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Preferred Pension Planning Corporation v. Board of Review

SUPERIOR COURT OF NEW JERSEY APPELLATE DIVISION


November 21, 2012

PREFERRED PENSION PLANNING CORPORATION, APPELLANT,
v.
BOARD OF REVIEW, DEPARTMENT OF LABOR AND MELYNIE S. POPE, RESPONDENTS.

On appeal from the Board of Review, Department of Labor, Docket No. 287,993.

Per curiam.

NOT FOR PUBLICATION WITHOUT THE APPROVAL OF THE APPELLATE DIVISION

Submitted April 23, 2012

Before Judges A. A. Rodriguez, Ashrafi and Fasciale.

Preferred Pension Planning Corporation (PPPC) appeals from a January 26, 2011 final agency decision of the Board of Review, Department of Labor (Board), finding that it discharged its employee Melynie S. Pope, thereby entitling her to unemployment benefits. We affirm.

On January 27, 2010, PPPC's president, business manager, and human resources director met with Pope to discuss her request to transfer from a full-time to part-time position. Pope informed them that if they did not permit a switch to part-time employment, she would continue working there for two to three months to train her replacement while seeking employment elsewhere. Shortly thereafter, PPPC produced a resignation form that provided Pope with three weeks' pay upon her "voluntary resignation." Pope signed the form that day, and was escorted to her vehicle immediately thereafter.

On May 16, 2010, Pope filed a claim for unemployment benefits. On June 17, 2010, the Division of Unemployment and Disability Insurance's Deputy Director found Pope eligible for benefits while "determin[ing] that [her] separation [wa]s a discharge rather than a voluntary leaving." PPPC then filed an internal appeal.

On July 22, 2010, an Appeal Tribunal conducted a hearing at which Pope testified that she was told that "if [she did] not sign [the resignation form, she] w[ould] not get the three weeks pay that [PPPC was] offering [her] . . . . [She] ha[d] to sign th[e] piece of paper." She further testified that she "signed it and then [she] wasn't even allowed to go back to [her] office to pack it up." On July 23, 2010, the Appeal Tribunal upheld the Deputy's determination and stated:

In this matter, [PPPC] contends that [Pope] did not say she would work another two to three months[;] rather[,] she said that she would work another two to three weeks. [PPPC] contends that [Pope] could have continued working there[;] however[,] they offered her the three week pay so they would part on good terms. [PPPC] argues that had [Pope] said she wanted to stay[,] . . . they would have had a discussion to determine if that was possible. [Pope] did not give [PPPC] a specific date of resignation[,] and it is this Appeal Tribunal's decision that because [PPPC] heard that [Pope] was looking for part-time work[,] they did not want to keep her employed any longer and [she] was not given the option to continue working. The employer's contention is rejected.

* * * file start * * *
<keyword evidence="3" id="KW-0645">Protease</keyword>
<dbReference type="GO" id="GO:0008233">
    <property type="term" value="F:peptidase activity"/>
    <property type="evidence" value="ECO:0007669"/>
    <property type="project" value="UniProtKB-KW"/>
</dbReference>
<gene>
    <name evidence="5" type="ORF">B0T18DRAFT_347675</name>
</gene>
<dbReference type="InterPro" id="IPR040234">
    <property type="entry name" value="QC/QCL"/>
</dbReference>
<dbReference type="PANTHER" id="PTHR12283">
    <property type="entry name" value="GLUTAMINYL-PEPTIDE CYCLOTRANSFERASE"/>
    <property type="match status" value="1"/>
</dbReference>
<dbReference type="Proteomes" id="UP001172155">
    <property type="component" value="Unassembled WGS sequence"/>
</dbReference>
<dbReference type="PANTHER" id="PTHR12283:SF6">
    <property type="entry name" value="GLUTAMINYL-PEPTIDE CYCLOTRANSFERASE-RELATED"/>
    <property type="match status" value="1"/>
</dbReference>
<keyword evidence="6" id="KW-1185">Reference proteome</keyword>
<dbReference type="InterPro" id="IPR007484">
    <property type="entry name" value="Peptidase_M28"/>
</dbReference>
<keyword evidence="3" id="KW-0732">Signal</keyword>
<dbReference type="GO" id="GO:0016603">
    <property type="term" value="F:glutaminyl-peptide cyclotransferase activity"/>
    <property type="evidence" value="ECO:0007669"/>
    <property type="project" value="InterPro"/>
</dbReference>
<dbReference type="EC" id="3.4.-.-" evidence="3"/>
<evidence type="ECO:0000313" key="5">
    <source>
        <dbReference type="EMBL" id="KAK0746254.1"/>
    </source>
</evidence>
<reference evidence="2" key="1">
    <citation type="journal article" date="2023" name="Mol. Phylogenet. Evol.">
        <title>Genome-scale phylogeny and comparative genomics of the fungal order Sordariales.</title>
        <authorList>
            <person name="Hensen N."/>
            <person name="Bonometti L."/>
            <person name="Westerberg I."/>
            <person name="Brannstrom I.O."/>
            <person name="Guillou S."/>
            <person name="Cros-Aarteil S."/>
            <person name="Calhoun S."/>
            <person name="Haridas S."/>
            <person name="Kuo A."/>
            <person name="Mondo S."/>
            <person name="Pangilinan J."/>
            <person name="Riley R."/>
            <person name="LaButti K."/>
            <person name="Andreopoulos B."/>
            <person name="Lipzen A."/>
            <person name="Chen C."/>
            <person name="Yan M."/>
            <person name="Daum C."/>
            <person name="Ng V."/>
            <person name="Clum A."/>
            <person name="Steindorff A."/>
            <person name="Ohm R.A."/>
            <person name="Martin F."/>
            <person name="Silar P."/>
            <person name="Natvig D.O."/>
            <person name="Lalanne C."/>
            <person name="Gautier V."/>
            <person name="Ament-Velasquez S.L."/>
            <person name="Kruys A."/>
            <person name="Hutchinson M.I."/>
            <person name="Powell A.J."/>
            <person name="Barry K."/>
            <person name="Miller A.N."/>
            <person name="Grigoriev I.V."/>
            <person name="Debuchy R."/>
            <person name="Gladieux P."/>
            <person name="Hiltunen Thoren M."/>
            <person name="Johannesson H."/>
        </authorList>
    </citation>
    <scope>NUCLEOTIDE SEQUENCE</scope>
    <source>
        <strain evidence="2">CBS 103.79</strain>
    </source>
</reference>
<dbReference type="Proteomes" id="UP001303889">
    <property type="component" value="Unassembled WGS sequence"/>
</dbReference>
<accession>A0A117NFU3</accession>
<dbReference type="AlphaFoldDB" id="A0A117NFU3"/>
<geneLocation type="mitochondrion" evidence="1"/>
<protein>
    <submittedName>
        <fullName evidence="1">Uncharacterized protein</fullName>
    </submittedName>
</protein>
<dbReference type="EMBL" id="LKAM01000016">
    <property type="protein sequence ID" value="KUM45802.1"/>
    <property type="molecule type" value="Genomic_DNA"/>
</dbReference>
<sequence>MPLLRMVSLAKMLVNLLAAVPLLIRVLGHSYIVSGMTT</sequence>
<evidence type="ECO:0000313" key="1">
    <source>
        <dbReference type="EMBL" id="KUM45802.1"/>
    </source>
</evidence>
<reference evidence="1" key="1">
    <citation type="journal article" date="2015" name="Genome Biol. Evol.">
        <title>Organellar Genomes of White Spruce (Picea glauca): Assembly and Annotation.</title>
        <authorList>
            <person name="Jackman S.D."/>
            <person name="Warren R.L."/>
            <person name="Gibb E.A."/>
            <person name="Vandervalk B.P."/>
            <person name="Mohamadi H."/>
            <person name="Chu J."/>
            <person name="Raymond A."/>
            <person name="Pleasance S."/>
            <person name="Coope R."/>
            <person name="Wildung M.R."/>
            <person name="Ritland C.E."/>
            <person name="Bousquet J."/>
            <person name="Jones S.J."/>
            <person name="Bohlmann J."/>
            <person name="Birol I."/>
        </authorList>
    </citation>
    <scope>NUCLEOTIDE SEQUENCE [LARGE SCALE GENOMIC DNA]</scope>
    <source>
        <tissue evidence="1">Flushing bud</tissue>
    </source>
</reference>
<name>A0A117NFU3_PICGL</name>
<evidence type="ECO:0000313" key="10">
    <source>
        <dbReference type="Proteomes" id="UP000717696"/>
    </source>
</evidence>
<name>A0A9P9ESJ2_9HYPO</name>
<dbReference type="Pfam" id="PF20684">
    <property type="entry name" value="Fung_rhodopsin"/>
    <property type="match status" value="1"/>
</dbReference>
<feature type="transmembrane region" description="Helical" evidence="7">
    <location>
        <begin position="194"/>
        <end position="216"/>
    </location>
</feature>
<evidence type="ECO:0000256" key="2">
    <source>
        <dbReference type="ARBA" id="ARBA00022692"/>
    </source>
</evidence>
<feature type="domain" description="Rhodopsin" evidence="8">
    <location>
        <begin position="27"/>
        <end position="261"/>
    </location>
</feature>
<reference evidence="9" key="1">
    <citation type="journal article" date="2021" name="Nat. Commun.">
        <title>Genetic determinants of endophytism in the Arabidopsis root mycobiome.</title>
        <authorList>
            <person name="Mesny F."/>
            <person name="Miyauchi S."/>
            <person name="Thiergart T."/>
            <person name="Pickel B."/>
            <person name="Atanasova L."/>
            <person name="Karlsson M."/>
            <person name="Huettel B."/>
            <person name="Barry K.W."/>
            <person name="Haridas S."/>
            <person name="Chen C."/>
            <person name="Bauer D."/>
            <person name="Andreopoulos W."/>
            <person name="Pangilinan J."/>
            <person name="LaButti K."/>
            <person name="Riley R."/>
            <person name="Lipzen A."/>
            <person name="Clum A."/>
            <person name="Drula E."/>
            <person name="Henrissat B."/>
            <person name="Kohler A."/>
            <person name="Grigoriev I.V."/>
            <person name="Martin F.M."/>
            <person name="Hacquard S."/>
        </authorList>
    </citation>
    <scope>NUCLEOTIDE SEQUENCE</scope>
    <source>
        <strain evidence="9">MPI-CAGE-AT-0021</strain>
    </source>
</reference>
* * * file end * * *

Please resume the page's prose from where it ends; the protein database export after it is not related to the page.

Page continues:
[Pope] did not leave work voluntarily without good cause attributable to the work and no disqualification arises under N.J.S.A. 43:21-5(a).

On January 26, 2011, the Board upheld the decision of the Appeal Tribunal.

On appeal, PPPC argues that the Board's decision is not supported by substantial credible evidence in the record. We disagree.

Our review of an agency's final decision is limited. In re Taylor, 158 N.J. 644, 656 (1999) (quoting Clowes v. TerminiX Int'l, Inc., 109 N.J. 575, 587 (1988)). We "defer to an agency's expertise and superior knowledge of a particular field," Greenwood v. State Police Training Ctr., 127 N.J. 500, 513 (1992), and uphold its decision "unless there is a clear showing that it is arbitrary, capricious, or unreasonable, or that it lacks fair support in the record," In re Herrmann, 192 N.J. 19, 27-28 (2007). In particular, when "reviewing the factual findings made in an unemployment compensation proceeding, the test is not whether an appellate court would come to the same conclusion if the original determination was its to make, but rather whether the factfinder could reasonably so conclude upon the proofs." Futterman v. Bd. of Review, 421 N.J. Super. 281, 287 (App. Div. 2011) (quoting Brady v. Bd. of Review, 152 N.J. 197, 210 (1997)). "[A]n employee's separation from employment will be considered voluntary . . . only if the decision whether to go or to stay lay at the time with the worker alone." Lord v. Bd. of Review, 425 N.J. Super. 187, 191 (App. Div. 2012) (internal quotation marks omitted).

Our review of the record reveals sufficient credible evidence to support the conclusion that PPPC discharged Pope. The Appeal Tribunal found "that because [PPPC's officers] heard that [Pope] was looking for part-time work[,] they did not want to keep her employed any longer and [she] was not given the option to continue working." As such, "[Pope] did not leave work voluntarily." We conclude that the Appeal Tribunal and Board "could reasonably so conclude upon the proofs," Futterman, supra, 421 N.J. Super. at 287, and that neither the Board nor the Appeal Tribunal acted arbitrarily or capriciously.

Affirmed.

20121121

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